the athletic board and have heard nu-
merous discussions on the conference
question. These men cannot, however,
have been blind 'o the fact that pres-
ent Wolverine competition is not sat-
isfactory and something must be done.
The conference rules were never more
in line with Michigan's ideas of ath-
letic management than they are today
since the break in 1908, and it would

Hamill Talks at
Lawn Celebration
Chicago Lawyer Heads Washington's
Birthday Exercises
Today
Exercises in observance of Wash-
ington's birthday will be held from
10 o'clock until noon today in room
B of the law building. Mr. Charles H.
Hamill, a prominent lawyer from Chi-
cago, will be the principle speaker
with the subject: "Patriotism and In-
ternational Relations."
The room has been decorated with
American flags and portraits of Wash-
ington and other American statesmen.
Fisher's string trio will furnish the
music. The program will be as, fol-
lows:
The Stars and Stripes Forever"...
..... .......Fisher's trio
"America I Love You".... Fisher's trio
Address: '"Patriotism and Interna-
tional Relations."
"America."
These exercises are to be given
'nder the auspices of the Law school
,nd it Is expected that all students of
+his school will attend in a body. Ad-
nission is free and an invitation isI
-xtended to all students and faculties
of the University and the citizens of
Ann Arbor.
RECOGNIZES PERIL
OF U-BOAT WARFARE
1ir Edward Carson, in Speech to Com-
mns, Admits Loss of Many
Ships
London, Feb. 21.-England recog-
nizes the gravity of the German sub-
marine warfare. Her losses have been
bad, but not equal to the extrav-
agant bravado claimed by Germany.
They have totaled little more than the
'osses in previous months before the
ruthlessness was given full sway.
Sir Edward Carson, making his first
speech as the first lord of the ad-
miralty, voiced these beliefs today in
the house of commons. He cited fig-
ures which showed comparative losses
for December, January, and to Feb.
18, and asserted that there had been
40 fights with submarines since Feb.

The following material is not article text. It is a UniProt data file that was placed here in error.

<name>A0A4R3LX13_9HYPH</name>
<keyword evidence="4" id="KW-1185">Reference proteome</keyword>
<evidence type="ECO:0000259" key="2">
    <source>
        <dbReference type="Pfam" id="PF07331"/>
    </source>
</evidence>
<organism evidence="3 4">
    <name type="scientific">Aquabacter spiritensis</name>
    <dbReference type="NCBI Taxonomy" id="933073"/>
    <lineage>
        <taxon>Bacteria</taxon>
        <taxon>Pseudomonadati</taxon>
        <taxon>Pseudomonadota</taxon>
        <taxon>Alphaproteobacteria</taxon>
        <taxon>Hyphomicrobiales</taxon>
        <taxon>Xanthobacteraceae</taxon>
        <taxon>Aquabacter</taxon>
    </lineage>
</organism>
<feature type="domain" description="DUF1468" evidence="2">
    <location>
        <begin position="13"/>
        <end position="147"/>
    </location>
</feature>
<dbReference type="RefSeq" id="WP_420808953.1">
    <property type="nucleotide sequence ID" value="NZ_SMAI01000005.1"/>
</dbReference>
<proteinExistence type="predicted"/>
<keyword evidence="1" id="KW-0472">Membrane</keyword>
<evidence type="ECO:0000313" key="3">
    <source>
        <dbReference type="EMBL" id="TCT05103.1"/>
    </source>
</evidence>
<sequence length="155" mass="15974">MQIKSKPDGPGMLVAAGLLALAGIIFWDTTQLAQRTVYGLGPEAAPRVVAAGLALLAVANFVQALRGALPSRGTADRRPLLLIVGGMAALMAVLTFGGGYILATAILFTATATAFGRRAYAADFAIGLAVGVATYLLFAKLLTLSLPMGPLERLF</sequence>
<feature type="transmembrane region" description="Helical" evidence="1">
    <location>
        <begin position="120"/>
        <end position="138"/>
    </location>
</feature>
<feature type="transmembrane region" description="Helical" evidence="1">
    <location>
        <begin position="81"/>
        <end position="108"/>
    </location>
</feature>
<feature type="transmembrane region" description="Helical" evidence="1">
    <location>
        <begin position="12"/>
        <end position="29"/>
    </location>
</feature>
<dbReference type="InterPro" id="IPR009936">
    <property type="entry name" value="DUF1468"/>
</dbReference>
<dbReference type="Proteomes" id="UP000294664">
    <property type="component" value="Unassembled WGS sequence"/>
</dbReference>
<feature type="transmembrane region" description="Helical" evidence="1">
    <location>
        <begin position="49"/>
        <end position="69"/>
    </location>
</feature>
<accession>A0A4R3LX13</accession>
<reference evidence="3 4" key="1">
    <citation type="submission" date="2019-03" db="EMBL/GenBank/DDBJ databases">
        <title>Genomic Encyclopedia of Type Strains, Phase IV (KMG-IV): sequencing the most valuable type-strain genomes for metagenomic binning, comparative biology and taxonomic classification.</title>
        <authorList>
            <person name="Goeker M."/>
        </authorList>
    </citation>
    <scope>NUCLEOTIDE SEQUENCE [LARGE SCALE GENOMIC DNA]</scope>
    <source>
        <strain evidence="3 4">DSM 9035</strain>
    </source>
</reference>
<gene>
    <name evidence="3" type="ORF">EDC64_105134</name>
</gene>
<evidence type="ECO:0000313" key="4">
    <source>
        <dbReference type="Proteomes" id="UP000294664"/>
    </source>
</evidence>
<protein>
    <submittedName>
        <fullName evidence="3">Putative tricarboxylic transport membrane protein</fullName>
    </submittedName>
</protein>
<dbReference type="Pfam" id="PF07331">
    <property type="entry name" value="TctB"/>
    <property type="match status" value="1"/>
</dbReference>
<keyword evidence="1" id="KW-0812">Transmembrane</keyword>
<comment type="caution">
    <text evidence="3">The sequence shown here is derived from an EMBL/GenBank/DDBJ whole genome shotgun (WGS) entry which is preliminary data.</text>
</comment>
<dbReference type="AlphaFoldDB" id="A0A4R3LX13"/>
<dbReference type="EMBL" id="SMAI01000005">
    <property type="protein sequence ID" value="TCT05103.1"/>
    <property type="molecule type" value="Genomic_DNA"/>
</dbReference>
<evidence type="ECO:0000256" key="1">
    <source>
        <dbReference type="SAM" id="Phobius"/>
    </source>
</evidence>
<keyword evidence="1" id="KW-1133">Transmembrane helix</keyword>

1. The admiralty head, however, de-
clined to state how many German sub-
mersibles Great Britain had captured
or sunk.
Carson estimated there were 3,000
ships in the danger gone simultane-
ously. He then gave these compara-
tive totals of the number of ships lost:
Dec. 1 to Dec. 18, 118 ships, 223,222
tons.
UNION GIVES DINNER
Life, Yearly, Faculty Members and
Pledges Can Attend Banquet
Life, yearly, and faculty members of
the Michigan Union will be afforded
an opportunity to attend the first All-
Union membership dinner of the year,
at 6 o'clock Thursday night, March 1.
Tickets will be on sale at the Union
desk daily and will be sold on the
campus by 10 teams of committeemen.
The dinner is limited to 200.
Elmer C. Schacht, '18E, will serve as
general chairman for the ticket sale,
which will be carried on by the com-
mittees under the direction of the fol-
lowing chairmen: Wallace J. Piggott,
'18E, Raymond M. Langley,'18E, Waldo
McKee, '18E, Thomas F. McAllister, '18,
Lawrence Heustis, '17P, Norman H.

1 Ibsen, '18E, Cecil C. Andrews, '18, W.
Starrett Dinwiddie, '18E, Alan V. Liv-
ingston, '18E, and George L. Ohr-
strom, '19L.
NATION WILL BE DRY BY 1920
SAYS HOBSON IN LECTURE

Dr. Brooks Speaks
to Jiedics Today

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Gives Principal Address at Annual
Founder's Day Meet-
ing
Dr. Henry Harlow Brooks, '95M, will
be the principal speaker at'the four-
teenth annual Founder's day celebra-
tion of the Medical school to be held
at 8 o'clock this evening in Sarah Cas-
well Angell hall.
The program for the evening will
be a selection by the orchestra of the
Medical school; remarks ┬░on the "Sig-
nificance of Founder's Day," by Dean
Victor C. Vaughan; an address by Dr.
H. H. Brooks on "Medicine and the
American Indian," and "Gondallied,"
by an instrumental trio consisting of
Miss Johnson, harp; Mr. Johnson, vio-